Investing in Physical Gold

By: GenXinvestor

gold barsThis article looks at how to invest in physical gold.  Gold is the most popular type of bullion and it is trading well below its all-time highs of 2011.

There are 2 ways to invest in physical gold.  You can either purchase certificates or other financial products that are backed by physical gold (ie. the Royal Canadian Mint’s  exchange-traded receipts, SPDR Gold Trust, or GLD on the NYSE, or even iShares CGL).  Or you can own the physical gold bullion itself.  Given these options, I have a clear preference for owning physical gold.  Here’s why.

Why Own Physical Gold?

Some investors hold a small percentage of their assets in gold, not because it is a particularly profitable investment, but because it provides a level of diversification for their portfolios.  Gold is negatively correlated to the stock market, meaning that when stocks go down, the price of gold goes up.  Gold is basically an insurance policy for a portfolio.  It serves as an inflation hedge while also protecting against deflation.

If you want to invest in gold, I highly recommend owning physical gold rather than ETFs, ETRs or other financial instruments that track the precious metal.  Why?  Gold serves a specific function in a portfolio and can only serve that function if you own it physically.  Because gold is used as insurance, relying on paper certificates or trust units is inherently risky and problematic for 2 major reasons.

First, certificates or trust units represent merely a claim on physical gold.  Just because someone possesses a claim does not guarantee that they’ll get it.  There have been some legitimate concerns expressed about the number of financial products that claim to be backed by physical gold versus the actual amount of physical gold in storage.  So the first real danger in owning “paper” gold is that, since you don’t have direct control over physical gold, you many not be able to acquire any.  Sure you’ll get a cash payout but that, of course, defeats the purpose of owning gold.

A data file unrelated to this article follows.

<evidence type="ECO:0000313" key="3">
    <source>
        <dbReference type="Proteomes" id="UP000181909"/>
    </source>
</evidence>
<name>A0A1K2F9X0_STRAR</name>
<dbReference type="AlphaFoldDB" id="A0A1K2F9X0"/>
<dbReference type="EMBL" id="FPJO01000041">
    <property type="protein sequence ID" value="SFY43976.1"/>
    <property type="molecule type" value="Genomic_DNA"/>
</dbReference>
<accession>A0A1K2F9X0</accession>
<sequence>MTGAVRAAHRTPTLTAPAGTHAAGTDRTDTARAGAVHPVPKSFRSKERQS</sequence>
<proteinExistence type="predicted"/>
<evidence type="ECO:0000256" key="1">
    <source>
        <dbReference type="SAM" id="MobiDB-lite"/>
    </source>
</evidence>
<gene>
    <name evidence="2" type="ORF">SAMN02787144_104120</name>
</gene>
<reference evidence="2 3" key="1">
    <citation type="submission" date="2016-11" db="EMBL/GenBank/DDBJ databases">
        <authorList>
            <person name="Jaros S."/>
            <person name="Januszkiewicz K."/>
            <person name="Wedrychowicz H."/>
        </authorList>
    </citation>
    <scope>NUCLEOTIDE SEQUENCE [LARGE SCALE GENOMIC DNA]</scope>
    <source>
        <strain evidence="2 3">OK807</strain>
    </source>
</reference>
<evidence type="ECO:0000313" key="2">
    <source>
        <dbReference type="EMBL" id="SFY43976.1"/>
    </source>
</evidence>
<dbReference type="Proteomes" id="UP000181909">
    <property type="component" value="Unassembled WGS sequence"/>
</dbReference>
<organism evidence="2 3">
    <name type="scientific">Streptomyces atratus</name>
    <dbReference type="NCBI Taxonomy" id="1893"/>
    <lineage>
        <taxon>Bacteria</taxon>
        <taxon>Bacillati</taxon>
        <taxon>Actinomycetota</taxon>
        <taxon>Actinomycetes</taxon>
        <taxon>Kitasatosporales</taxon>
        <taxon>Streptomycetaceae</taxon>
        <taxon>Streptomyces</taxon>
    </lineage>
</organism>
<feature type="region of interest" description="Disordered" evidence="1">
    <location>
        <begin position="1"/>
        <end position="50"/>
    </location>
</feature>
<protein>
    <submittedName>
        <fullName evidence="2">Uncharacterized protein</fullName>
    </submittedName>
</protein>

The second reason why owning physical gold is better than owning it through financial products is that the threshold to cash in trust units for physical gold is far beyond the reach of the average investor.  For example, in order to redeem SPDR GLD units for physical gold, you need to be “authorized” and be able to redeem 100,000 units, or nearly $12,000,000!

Another example is the Royal Canadian Mint’s Gold ETR that trades on the TSX under the ticker MNT.  These units are also redeemable for physical gold but the catch is that you need a minimum of 10,000 units to do so.  At today’s price (July 26, 2014), MNT trades at $15.19, so that’s about $151,900.  Again, this is simply not a practical way for the average investor to own physical gold.

For these 2 important reasons, I believe that nothing beats owning the real deal.

How to Buy Physical Gold

Gold is traded according to its spot price in US dollars on the open market.  When buying physical gold, there is a premium (no more than 5%) that covers manufacturing, storage and shipping costs.  Those looking to buy physical gold have 2 basic options: bars or coins.  I personally prefer the Royal Canadian Mint coins because of their small size and their international reputation for being high quality gold.

Since 1979, the RCM has produced the world renowned gold Maple Leaf bullion coin.  These are high quality coins that have a purity of 0.9999 or 99.99%.  These coins were so popular with investors that the RCM began producing a silver variant of the Maple Leaf coin in 1988.  To protect against counterfeiting, in 2013, the RCM introduced a new security feature in the form of a micro engraved textured maple leaf.  The silver Maple Leafs are sold in 1OZ coins only, while the gold ones are sold in 1OZ, 1/2 OZ, 1/10 OZ, 1/20 OZ, and 1/25 OZ.  So these coins are well within the affordability level for the average investor.

Image courtesy of the Royal Canadian Mint